The Florida Trail (FT)

“The Florida Trail (FNST) is a congressionally designated National Scenic Trail. It is approximately 1,300-miles long, and is intended to offer a continuous, permanent non-motorized recreation opportunity for hiking and other compatible activities. Over its length, it showcases the incredible biodiversity, history, and rich culture of Florida.

Threading its way from the sugar sand beaches of Gulf Islands National Seashore in the Florida Panhandle to the cypress domes of Big Cypress National Preserve in the Everglades, the Florida National Scenic Trail (or Florida Trail for short) connects the state’s most outstanding scenic, natural, cultural and historic resources.

The Florida Trail travels 1,300 miles throughout the state, offering recreational opportunities year-round as the nation’s only subtropical National Scenic Trail. Located within a one-hour drive of most major metropolitan areas, the Florida Trail is the perfect destination for new hikers, families and even experienced thrill-seekers. Explore Florida’s wild side and find your adventure on the Florida Trail!”

– Florida Trail Association, floridatrail.com

 

 


 

 

“James Kern envisioned the Florida Trail while hiking the Appalachian Trail in the early 1960s.

Upon returning to Florida, he founded the Florida Trail Association (FTA) to help create a long-distance hiking trail in the Sunshine State. The efforts of this dedicated volunteer organization helped establish the first orange blaze on the Florida Trail, painted in Ocala National Forest in 1966.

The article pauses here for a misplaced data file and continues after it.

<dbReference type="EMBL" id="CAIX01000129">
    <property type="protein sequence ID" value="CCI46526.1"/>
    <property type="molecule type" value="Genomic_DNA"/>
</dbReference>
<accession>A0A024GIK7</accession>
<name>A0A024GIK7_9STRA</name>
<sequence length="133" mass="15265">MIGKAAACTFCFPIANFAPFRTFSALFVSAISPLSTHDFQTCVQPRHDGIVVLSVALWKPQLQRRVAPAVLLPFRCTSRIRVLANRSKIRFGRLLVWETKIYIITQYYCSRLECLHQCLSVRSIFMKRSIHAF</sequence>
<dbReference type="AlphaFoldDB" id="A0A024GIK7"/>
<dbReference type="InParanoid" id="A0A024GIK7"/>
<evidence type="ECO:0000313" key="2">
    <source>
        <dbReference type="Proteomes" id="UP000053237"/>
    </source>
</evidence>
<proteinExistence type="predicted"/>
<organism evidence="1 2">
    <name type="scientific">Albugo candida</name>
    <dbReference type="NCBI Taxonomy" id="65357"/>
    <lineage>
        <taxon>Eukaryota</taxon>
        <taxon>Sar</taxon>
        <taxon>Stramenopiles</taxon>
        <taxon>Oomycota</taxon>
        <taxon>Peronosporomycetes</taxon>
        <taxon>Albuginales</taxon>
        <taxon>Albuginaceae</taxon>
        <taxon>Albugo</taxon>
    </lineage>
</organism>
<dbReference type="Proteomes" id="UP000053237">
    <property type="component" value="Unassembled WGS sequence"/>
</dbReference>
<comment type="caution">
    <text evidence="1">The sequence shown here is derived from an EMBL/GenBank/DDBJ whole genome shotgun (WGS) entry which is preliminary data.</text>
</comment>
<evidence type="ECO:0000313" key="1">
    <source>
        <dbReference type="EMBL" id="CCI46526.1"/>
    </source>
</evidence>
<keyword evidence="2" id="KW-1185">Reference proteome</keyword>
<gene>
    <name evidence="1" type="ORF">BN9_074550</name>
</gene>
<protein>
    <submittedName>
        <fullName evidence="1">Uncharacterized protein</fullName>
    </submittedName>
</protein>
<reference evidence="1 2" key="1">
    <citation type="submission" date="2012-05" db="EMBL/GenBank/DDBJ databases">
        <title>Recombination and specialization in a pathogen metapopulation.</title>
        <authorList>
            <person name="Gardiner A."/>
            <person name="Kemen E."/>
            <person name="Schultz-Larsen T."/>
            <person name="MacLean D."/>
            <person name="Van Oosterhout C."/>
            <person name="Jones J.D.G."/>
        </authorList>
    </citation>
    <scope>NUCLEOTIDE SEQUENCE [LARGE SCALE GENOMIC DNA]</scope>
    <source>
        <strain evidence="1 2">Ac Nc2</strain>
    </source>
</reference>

The Florida Trail was officially recognized as a National Scenic Trail in 1983, joining a select group of congressionally designated long-distance trails. Today you can follow the orange blazes of the Florida National Scenic Trail (FNST) for more than 1,300 miles, crossing more than 76 partner land management units within the state.

The USDA Forest Service is the administrator of the Florida Trail, charged with planning routes, overseeing development and establishing partnerships to complete the trail. The National Forests in Florida and FNST Coalition, an advisory group of public and private partners, work collaboratively to close the last remaining gaps and establish permanent protection along the entirety of the Florida Trail.”

– The Florida Trail Association, floridatrail.com

 


 

 

If you are ready to start planning your own thru hike of The Florida Trail, you can find all of the information you will need on my “How to Plan for and Hike The Florida Trail” Page:

How to Plan for and Hike The Florida Trail